But this is not how America changed after September 11. Americans could not be allowed to ask the right questions because these would only generate the wrong answers-that is, wrong for corporate America, for America’s powerful oil interests, for the military establishment, for the Zionist lobby, for racists, and for religious bigots. America’s outrage would not be answered with debate, discussions and dull inquiry. It would be placated by righteous indignation, by talk of evil antagonists, by promises of vengeance, and wars without end. America’s grief would be hijacked by groups whose interests, security, power and profits batten on paranoia, bigotry, racism, wars and conflicts. Almost instantly, these forces responded to September 11 by orchestrating the deafening beat of war drums. On September 11, Osama bin Laden had dared America. America obliged-with wars against Afghans and Palestinians, to be followed by wars against Iraqis, Iranians, Syrians, Saudis, and many more besides.

George Bush and his neoconservative war-mongers took the lead in all this. They had found in the tragedy of September 11 the trigger for the war plans they had been hatching since the end of the Cold War in the early 1990s. Within days, George Bush at al had laid out their plans for global war before the American public. Even before the hijackers had been identified, they were linked to al-Qaida, a “collection of loosely affiliated terrorist organizations.” Yet their attacks were declared to be “an act of war against our country.” This was no ordinary war, however. The al-Qaida had launched a civilizational war: “they hate us,” they were “enemies of freedom,” they “hate our freedoms,” they want to “disrupt and end a way of life.” Al-Qaida’s goal “is remaking the world-and imposing its radical beliefs on people everywhere.” In other words, al-Qaida wanted to impose a fundamentalist Islam on the United States and Europe. (All the quotes in this and the next paragraph are from President George Bush’s speech of September 21, 2001, given to a joint ses-sion of Congress.)

Wars spawn wars. So if the al-Qaida had started a war, United States would have to respond in kind. The President declared that “the only way to defeat terrorism as a threat to our way of life is to stop it, eliminate it, and destroy it where it grows.” This global war “on terror begins with al Qaeda, but it does not end there. It will not end until every terrorist group of global reach has been found, stopped and defeated.” In time, this war will be extended to “nations that provide aid or safe haven to terrorism.”. In addition, this would not be a short war: it will be a “lengthy campaign, unlike any we have ever seen.” It will also be a total war, including “dramatic strikes, visible on TV, and covert operations, secret even in success.” The Bush strategy was clear. Magnify the terrorist threat, fuel it, and prepare the nation for a war that would be global, total and unending.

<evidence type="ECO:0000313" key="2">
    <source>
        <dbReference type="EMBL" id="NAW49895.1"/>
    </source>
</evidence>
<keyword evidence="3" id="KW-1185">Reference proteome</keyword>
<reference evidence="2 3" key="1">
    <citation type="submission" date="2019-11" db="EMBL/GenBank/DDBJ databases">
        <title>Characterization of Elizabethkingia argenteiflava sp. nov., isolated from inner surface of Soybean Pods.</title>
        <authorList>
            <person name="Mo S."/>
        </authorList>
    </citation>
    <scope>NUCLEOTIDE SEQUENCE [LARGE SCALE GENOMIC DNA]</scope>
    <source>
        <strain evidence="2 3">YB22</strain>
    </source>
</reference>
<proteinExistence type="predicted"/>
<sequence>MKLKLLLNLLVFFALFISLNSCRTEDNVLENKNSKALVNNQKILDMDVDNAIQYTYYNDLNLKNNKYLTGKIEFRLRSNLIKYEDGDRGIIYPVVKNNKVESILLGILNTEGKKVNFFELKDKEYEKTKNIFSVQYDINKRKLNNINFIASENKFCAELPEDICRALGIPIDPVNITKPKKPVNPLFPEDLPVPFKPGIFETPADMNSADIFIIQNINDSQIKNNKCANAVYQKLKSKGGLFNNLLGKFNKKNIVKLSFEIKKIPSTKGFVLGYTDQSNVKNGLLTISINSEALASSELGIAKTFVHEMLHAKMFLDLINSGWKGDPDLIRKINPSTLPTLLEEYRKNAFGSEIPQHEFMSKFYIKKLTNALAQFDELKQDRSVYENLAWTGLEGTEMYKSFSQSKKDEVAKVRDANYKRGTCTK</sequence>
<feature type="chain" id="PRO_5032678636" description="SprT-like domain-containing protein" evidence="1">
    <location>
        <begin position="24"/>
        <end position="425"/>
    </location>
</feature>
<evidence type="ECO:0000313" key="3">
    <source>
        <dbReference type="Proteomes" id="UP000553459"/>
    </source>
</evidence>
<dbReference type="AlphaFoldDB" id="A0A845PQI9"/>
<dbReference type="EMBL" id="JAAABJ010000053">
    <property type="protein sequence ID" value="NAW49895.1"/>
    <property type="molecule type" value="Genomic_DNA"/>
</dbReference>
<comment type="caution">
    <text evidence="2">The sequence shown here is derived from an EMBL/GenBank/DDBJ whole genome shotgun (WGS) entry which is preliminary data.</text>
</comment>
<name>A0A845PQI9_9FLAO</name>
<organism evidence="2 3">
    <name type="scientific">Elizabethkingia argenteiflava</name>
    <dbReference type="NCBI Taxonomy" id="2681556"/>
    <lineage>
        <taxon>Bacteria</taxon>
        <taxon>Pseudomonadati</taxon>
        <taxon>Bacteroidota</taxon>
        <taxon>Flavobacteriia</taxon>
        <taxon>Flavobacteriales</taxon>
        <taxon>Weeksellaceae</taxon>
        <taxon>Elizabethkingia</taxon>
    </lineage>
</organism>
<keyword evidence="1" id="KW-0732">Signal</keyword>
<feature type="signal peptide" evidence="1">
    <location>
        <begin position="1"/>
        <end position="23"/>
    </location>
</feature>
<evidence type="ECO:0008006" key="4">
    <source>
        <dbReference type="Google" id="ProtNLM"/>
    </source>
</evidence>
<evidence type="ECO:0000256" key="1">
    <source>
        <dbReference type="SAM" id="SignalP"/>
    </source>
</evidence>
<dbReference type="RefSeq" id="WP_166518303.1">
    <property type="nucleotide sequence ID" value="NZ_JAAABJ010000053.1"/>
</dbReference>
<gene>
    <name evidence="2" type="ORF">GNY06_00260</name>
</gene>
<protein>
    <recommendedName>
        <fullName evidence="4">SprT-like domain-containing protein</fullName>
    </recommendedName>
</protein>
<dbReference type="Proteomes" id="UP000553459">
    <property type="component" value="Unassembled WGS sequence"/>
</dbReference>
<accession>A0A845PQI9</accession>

Roma locuta, causa finite. President Bush had spoken, and the case was closed. All the organs of mainstream media concurred with Bush. The country was in the midst of a war, and nothing would be tolerated which carried the hint of dissent. Dissent was unpatriotic; some said, it was treasonous. The Bush doctrine-you are against us if you are not with us-applied to individuals as well as states. United States was now a country with one party, the party of Bush-Cheney-Rumsfeld-Ashcroft. Only the survivors of the victims of September 11 stuck to their demand for an independent investigation into September 11. When they persisted, the President reluctantly agreed, more than a year after September 11, to appoint an Independent Commission. Yet, in choosing Henry Kissinger to chair this Commission, the President ensured that it would be ineffectual. As one commentator quipped, he had put Dracula in charge of the blood bank.